By Leigh Martin
As 13 trillion gallons of floodwater flowed into the Gulf of Mexico after Hurricane Harvey, researchers from Texas A&M’s Geochemical and Environmental Research Group (GERG) needed an efficient way to monitor water quality and understand the impacts to the ecosystem. And they needed to move quickly.Read more
Hurricane Harvey made landfall in Texas on August 25, 2017. Following the devastating storm, an estimated 13 trillion gallons of floodwater flowed into the Gulf of Mexico. Researchers realized that this freshwater plume was potentially headed towards the Flower Garden Banks National Marine Sanctuary, 100 miles offshore of Galveston.
The coral reefs at Flower Garden Banks are acclimated to high salinities; the concern was that if the plume made it all the way out there, the inundation of freshwater could stress the corals and cause irreparable damage. Researchers needed an efficient way to monitor water quality and understand the impacts to the ecosystem. And they needed to move quickly.
A rapid response was critical. Researchers from Texas A&M’s Geochemical and Environmental Research Group (GERG) recognized that using an unmanned surface vehicle would be an efficient way to collect and report real-time water quality data, and quickly partnered with Liquid Robotics to come up with a mission plan.
The idea was to use the Wave Glider as a lookout, positioning it ahead of the freshwater plume where it would act as an early warning system, if and when the freshwater plume passed through on the way to the Flower Garden Banks.
Time was of the essence with this mission, so the team partnered with Liquid Robotics for mobilization and piloting services. A Wave Glider, equipped with a weather station and hull-mounted CTD was deployed on September 8, 2017 from the RV Manta, a research vessel for the Flower Garden Banks National Marine Sanctuary. For the next 49 days, the Wave Glider collected salinity and temperature measurements every five minutes, reporting those back to shore every 30 minutes.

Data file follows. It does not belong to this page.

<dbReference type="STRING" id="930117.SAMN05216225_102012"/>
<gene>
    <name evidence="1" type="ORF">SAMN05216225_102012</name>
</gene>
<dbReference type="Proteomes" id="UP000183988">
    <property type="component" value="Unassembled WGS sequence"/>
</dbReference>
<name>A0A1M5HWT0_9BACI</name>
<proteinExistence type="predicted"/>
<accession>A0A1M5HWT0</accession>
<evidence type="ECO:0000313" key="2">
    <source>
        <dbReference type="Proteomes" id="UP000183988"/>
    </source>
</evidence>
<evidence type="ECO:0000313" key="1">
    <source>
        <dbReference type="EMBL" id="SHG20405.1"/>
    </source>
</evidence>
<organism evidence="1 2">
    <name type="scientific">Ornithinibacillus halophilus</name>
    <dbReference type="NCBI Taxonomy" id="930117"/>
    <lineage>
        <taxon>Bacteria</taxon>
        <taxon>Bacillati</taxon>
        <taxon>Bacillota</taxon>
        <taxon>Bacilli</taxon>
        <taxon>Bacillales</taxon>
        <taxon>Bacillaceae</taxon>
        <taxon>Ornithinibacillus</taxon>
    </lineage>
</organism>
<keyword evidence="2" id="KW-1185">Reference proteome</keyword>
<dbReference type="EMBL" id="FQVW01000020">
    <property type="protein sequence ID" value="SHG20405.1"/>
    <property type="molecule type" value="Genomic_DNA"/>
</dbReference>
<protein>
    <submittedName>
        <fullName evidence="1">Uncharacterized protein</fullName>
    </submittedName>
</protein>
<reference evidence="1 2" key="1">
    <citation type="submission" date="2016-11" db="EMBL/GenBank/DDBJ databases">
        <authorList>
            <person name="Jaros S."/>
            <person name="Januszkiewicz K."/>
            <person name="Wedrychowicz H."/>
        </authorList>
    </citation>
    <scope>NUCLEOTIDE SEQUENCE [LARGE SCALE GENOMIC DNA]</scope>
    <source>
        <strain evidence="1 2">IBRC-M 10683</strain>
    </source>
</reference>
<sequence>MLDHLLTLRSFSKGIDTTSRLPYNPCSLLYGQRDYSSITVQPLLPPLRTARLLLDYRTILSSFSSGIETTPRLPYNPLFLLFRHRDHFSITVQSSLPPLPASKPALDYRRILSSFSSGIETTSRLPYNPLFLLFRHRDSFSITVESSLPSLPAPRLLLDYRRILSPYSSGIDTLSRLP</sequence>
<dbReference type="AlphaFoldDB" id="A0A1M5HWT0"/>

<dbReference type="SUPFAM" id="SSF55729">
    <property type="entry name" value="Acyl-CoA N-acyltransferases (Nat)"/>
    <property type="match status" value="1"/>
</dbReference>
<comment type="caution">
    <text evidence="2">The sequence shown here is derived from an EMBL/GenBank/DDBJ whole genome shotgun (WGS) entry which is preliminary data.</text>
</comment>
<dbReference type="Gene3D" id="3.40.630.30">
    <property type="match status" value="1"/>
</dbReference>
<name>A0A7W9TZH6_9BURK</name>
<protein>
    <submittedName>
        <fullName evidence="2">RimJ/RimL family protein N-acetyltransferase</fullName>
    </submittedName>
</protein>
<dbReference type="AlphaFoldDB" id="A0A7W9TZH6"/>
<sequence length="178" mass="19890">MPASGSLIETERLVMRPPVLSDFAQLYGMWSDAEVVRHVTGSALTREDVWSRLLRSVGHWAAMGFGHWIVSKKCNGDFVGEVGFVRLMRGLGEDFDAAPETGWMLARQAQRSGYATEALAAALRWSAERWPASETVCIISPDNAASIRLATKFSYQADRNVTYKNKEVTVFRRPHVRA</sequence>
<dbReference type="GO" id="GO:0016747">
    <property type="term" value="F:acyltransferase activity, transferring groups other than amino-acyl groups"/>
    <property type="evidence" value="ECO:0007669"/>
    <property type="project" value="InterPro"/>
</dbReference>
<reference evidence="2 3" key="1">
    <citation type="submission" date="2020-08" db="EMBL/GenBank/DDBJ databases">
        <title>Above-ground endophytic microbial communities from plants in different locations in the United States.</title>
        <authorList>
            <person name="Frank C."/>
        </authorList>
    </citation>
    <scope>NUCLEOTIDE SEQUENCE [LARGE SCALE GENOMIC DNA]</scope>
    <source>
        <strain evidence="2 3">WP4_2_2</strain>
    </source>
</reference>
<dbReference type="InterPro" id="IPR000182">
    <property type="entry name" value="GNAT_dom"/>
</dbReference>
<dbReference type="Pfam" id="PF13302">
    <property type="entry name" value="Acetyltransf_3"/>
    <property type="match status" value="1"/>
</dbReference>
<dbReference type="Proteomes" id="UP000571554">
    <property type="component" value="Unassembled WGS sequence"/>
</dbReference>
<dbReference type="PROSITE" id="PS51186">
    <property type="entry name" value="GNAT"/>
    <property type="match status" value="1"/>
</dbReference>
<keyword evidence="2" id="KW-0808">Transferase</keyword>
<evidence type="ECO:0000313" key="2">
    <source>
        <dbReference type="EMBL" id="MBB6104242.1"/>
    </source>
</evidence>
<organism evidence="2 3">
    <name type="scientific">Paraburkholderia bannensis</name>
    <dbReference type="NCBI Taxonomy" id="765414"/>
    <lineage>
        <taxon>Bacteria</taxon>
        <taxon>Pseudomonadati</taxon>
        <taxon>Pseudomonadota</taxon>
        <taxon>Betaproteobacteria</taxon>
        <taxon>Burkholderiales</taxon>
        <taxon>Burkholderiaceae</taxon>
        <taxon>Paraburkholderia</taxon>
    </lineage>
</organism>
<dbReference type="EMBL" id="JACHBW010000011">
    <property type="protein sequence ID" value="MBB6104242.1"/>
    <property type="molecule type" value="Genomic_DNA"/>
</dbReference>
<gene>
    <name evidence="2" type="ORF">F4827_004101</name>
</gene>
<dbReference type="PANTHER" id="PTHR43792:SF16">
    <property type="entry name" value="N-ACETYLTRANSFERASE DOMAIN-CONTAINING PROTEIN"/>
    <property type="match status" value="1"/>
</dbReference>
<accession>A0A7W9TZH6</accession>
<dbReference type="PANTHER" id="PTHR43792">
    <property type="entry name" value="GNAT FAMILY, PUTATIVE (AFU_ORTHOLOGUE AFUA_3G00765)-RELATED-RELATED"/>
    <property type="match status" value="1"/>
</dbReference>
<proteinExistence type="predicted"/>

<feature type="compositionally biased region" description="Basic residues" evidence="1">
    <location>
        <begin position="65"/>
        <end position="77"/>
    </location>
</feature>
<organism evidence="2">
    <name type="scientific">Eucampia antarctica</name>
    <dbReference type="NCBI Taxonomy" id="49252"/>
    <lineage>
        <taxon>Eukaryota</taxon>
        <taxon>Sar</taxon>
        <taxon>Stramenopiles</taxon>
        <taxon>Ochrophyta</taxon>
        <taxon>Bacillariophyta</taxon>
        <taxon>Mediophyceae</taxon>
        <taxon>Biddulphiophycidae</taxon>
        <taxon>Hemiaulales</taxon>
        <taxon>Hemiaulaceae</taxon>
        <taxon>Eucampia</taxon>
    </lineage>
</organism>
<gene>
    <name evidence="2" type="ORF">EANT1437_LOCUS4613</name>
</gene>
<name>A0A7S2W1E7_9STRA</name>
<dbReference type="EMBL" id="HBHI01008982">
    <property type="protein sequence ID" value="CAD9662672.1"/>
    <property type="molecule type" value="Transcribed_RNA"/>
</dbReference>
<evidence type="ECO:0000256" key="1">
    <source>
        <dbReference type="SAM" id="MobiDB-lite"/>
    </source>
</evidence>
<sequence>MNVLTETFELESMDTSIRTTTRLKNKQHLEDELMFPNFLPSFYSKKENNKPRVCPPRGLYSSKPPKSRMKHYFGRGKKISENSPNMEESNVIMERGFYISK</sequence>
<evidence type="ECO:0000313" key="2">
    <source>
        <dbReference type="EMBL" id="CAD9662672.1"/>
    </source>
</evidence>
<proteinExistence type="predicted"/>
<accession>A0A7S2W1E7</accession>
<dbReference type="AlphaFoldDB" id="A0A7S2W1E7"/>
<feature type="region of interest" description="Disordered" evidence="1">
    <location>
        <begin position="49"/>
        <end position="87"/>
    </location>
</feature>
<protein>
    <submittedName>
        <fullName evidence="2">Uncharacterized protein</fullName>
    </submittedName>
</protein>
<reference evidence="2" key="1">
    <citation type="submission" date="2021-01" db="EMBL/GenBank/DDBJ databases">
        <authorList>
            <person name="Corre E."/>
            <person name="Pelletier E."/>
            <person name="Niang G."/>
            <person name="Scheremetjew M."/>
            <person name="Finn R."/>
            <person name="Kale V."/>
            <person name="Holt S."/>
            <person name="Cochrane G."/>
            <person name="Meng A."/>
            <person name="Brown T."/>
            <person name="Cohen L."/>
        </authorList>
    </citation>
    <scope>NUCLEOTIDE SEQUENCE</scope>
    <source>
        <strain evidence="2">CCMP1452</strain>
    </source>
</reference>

Texas A&M’s Wave Glider, en route to launch for its mission in the Gulf of Mexico.
Once the mission was underway, it became clear to researchers that the freshwater plume was heading in a direction away from the Flower Garden Banks, based on wind patterns. With the marine sanctuary spared, researchers took advantage of the Wave Glider’s flexibility and mobility and updated the mission plan. Pilots from Liquid Robotics re-tasked the Wave Glider to monitor the freshwater plume as it made its way down the Texas coast into Mexico. From the data collected during this part of the mission, researchers captured a lack of freshwater moving offshore.
While the Wave Glider traveled south and east, the Texas Automated Buoy Systems (TABS) buoys remained to the west, demonstrating how buoys and unmanned surface vehicles can work together to expand ocean observing capabilities.
“We purchased the Wave Glider for exactly this type of mission. With the rapid response from Liquid Robotics to help get the vehicle launched and piloted, we learned a great deal about the movement of the freshwater plume to complement our NSF-funded RAPID grant.”
— Dr. Anthony Knap, Director of the Geochemical and Environmental Research Group at Texas A&M University
Dr. Steve DiMarco, GERG team leader for ocean observing and professor in the Texas A&M Department of Oceanography, plans to continue using unmanned systems to monitor the Flower Garden Banks marine sanctuary on an ongoing basis. He is looking to re-deploy the Wave Glider in the spring of 2018, timing the launch opportunistically with another research vessel heading out to the Gulf of Mexico.
“GERG’s long-range goal is to conduct a regular transect from ten miles off Galveston out to the Flower Garden Banks,” said DiMarco.